Wales coach Warren Gatland building for Six Nations defence

Wales celebrate the 2013 Six Nations title

Wales coach Warren Gatland says winning the 2014 Six Nations title is more important than being successful in next month's autumn internationals.

He is intent on using the four games against South Africa, Tonga, Argentina and Australia to build for February.

Gatland has named a 35-man squad, including three uncapped players.

"The last thing I would want is to win the four games in the autumn and then finish fourth or fifth in the Six Nations," said the New Zealander.

"The most important tournament is obviously the Six Nations.

"We have got to make sure we are right for that because that's the competition that is most important for us."

Gatland is conscious that having 15 players initially selected on the victorious British and Irish Lions tour to Australia might have taken its toll mentally.

He says there is evidence that after Lions tours France benefit in the Six Nations Championship.

History also suggests that the country supplying the most Lions representatives struggles in the subsequent Six Nations. with Grand Slams.

"For me it's not just about now," insisted Gatland, who oversaw Wales title wins in 2008, 2012 and 2013.

"It's making sure that mentally we are right when it comes to the business end of the season - that's the Six Nations, and that tournament is so important to us.

"When the weather starts getting cold and miserable out there we have got to mentally keep these players as fresh as we possibly can.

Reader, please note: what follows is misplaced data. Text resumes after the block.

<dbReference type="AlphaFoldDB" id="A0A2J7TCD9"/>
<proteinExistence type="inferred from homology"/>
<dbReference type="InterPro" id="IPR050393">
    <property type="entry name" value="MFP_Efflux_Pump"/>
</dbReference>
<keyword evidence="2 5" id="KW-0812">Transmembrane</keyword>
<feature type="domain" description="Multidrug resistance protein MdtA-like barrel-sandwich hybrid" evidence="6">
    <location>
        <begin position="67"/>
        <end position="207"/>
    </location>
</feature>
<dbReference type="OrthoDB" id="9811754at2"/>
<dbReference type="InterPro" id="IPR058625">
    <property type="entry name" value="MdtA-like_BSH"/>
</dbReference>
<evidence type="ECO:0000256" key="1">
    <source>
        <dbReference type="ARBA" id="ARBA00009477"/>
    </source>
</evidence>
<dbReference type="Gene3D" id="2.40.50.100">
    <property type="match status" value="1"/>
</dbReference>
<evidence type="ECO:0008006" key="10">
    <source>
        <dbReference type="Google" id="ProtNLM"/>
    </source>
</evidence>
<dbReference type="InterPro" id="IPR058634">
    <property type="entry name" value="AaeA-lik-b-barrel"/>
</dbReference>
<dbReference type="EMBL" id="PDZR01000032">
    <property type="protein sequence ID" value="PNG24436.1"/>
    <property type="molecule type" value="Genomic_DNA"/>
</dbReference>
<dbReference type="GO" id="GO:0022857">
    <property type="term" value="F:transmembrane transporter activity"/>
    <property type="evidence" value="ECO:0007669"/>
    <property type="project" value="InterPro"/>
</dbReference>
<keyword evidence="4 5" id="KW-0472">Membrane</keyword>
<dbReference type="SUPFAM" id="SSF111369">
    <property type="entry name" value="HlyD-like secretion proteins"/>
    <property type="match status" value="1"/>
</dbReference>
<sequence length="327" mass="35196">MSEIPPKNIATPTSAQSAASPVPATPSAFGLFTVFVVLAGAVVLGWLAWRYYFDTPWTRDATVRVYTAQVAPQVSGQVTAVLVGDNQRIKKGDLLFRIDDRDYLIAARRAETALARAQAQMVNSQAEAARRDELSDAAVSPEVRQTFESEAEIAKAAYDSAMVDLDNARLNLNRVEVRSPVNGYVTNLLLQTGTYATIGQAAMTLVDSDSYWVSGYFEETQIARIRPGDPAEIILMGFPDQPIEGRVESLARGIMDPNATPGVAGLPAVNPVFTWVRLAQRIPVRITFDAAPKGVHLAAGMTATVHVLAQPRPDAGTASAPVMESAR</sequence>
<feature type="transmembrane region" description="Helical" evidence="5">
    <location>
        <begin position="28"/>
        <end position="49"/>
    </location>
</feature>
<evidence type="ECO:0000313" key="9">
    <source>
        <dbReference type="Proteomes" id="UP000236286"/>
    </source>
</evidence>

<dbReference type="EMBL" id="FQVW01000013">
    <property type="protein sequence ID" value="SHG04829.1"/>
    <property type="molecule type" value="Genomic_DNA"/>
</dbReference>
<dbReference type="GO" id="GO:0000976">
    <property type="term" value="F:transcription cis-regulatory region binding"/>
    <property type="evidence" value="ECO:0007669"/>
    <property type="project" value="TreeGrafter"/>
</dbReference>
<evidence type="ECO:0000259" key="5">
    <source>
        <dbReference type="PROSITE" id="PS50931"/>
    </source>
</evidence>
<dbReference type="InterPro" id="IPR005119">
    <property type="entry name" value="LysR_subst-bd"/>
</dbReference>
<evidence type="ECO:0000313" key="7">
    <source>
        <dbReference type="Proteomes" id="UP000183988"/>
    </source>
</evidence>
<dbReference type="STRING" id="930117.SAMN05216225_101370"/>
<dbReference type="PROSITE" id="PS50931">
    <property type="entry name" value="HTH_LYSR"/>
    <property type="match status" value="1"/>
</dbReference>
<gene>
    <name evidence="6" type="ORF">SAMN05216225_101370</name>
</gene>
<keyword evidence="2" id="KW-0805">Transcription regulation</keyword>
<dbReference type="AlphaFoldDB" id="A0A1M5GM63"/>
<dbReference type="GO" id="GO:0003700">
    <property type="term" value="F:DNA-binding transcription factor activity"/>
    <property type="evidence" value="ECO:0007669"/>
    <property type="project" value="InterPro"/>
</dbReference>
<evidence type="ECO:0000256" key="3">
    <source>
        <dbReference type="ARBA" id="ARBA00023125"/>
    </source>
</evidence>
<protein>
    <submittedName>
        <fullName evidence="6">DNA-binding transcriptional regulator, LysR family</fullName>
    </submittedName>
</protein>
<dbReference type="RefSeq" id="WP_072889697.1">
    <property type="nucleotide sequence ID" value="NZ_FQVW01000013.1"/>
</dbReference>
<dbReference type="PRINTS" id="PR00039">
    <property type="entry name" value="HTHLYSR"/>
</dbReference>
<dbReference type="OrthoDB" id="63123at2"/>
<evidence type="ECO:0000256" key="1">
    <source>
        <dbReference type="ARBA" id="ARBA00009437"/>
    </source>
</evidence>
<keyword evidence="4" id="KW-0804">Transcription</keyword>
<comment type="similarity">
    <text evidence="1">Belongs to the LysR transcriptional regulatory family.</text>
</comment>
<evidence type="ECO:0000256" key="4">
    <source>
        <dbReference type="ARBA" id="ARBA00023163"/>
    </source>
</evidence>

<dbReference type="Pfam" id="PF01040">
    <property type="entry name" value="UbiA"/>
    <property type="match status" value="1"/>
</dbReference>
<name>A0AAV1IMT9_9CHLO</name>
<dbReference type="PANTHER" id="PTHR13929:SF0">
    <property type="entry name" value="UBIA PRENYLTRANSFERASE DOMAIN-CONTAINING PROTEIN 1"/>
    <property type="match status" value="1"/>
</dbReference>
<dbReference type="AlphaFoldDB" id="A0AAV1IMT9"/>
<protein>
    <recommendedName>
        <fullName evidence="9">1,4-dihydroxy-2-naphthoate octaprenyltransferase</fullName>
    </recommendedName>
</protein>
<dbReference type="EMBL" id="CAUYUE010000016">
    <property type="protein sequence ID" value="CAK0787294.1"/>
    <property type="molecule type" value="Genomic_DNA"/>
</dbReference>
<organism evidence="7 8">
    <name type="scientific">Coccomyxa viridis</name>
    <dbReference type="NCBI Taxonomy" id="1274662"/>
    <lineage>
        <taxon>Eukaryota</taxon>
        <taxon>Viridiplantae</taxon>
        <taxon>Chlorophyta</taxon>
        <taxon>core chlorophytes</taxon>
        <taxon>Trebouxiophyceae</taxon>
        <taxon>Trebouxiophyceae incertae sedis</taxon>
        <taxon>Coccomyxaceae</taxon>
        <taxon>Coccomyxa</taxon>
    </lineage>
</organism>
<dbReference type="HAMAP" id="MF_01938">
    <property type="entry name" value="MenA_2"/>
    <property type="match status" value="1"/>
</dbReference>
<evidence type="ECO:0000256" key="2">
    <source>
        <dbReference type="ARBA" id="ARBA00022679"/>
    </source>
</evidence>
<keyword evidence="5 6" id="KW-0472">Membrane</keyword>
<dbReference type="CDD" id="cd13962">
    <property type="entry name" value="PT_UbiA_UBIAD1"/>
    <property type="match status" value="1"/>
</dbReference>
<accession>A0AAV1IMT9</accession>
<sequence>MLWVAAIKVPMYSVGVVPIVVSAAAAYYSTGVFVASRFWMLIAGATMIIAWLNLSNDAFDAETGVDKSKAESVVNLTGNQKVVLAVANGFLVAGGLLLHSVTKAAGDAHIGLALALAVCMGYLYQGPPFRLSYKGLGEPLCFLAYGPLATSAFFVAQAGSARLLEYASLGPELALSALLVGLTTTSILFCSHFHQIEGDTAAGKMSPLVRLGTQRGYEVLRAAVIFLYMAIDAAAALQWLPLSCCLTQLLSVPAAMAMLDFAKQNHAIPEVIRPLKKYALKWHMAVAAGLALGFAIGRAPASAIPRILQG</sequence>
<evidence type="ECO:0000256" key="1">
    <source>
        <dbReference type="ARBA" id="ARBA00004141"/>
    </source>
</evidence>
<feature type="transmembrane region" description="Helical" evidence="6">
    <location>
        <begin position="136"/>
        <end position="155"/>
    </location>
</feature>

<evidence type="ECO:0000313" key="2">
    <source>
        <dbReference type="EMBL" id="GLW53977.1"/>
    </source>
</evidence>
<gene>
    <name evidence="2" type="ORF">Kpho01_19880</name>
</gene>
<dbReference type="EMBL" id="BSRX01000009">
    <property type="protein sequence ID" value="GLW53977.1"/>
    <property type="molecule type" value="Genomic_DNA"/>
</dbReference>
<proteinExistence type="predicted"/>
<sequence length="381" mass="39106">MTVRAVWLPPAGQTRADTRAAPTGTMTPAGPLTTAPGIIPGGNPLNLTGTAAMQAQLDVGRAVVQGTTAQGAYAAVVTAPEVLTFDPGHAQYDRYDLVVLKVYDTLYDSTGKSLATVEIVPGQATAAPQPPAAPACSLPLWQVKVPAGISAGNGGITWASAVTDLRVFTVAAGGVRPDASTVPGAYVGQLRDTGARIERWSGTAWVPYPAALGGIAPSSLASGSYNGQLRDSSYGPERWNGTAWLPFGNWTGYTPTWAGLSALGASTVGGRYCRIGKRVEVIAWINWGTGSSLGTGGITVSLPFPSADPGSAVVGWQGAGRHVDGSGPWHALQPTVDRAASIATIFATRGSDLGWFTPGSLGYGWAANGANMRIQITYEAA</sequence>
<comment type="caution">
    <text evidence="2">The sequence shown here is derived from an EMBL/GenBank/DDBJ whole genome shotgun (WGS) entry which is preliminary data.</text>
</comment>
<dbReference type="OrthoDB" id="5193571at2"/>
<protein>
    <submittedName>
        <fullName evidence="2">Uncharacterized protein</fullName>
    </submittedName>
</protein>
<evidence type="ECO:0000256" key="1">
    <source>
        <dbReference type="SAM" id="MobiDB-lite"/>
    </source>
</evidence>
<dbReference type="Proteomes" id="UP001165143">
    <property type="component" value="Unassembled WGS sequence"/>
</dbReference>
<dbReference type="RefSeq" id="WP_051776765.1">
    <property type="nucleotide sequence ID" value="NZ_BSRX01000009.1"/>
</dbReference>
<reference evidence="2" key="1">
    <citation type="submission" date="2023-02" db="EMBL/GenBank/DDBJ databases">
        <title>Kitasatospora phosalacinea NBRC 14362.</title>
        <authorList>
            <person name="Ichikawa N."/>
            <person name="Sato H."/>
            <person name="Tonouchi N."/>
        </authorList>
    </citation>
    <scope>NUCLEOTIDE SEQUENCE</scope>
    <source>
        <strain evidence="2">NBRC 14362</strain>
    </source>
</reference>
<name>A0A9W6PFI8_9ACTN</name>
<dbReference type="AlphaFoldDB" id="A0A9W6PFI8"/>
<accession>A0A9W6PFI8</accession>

"If you look at previous Lions tours, France have been the team who have tended to have won post-Lions in the Six Nations, and the nation that is usually heavily represented tends to struggle.

"[In Wales] it's just an accumulation of not just the last 12 months, but the last 18 months or two years.

"For all of us it's being aware of that, making sure we manage our players really effectively."

But Gatland is still intent on making a mark in the autumn, starting with a good performance against the Springboks on 9 November.

"[We will try] to put very strong sides against South Africa, Australia and Argentina and perhaps give one or two of those less-experienced players an opportunity in the Tonga game.

"We have done well in campaigns, whether it's a World Cup or a Six Nations, but at times we haven't performed as well as we would have liked against some of the south hemisphere teams.

"I think the nice thing is that South Africa - the information coming to us - is that they would have liked us later in the autumn campaign.

"I think it's a sign of respect in particular with the talent in the squad that we have.

"So it's a chance to get them a little bit cold maybe in that first game. They are always tough. They are always physical.

"But it's important for us to hit the ground running and hopefully start the autumn off with a good performance and a good result."


Forwards: Scott Andrews (Cardiff Blues), Adam Jones (Ospreys), Aaron Jarvis (Ospreys), Paul James (Bath), Gethin Jenkins (Cardiff Blues), Ryan Bevington (Ospreys), Richard Hibbard (Ospreys), Ken Owens (Scarlets), Emyr Phillips (Scarlets), Alun Wyn Jones (Ospreys), Luke Charteris (Perpignan), Ian Evans (Ospreys), Bradley Davies (Cardiff Blues), Andrew Coombs (Dragons), Ryan Jones (Ospreys), Justin Tipuric (Ospreys), Sam Warburton (capt, Cardiff Blues), Toby Faletau (Dragons), Dan Lydiate (Racing Metro).

Backs: Rhodri Williams (Scarlets), Mike Phillips (Bayonne), Lloyd Williams (Cardiff Blues), Dan Biggar (Ospreys), Rhys Patchell (Cardiff Blues), Rhys Priestland (Scarlets), Jon Davies (Scarlets), Ashley Beck (Ospreys), Scott Williams (Scarlets), Cory Allen (Cardiff Blues), Owen Williams (Cardiff Blues), James Hook (Perpignan), George North (Northampton Saints), Eli Walker (Ospreys), Leigh Halfpenny (Cardiff Blues), Liam Williams (Scarlets).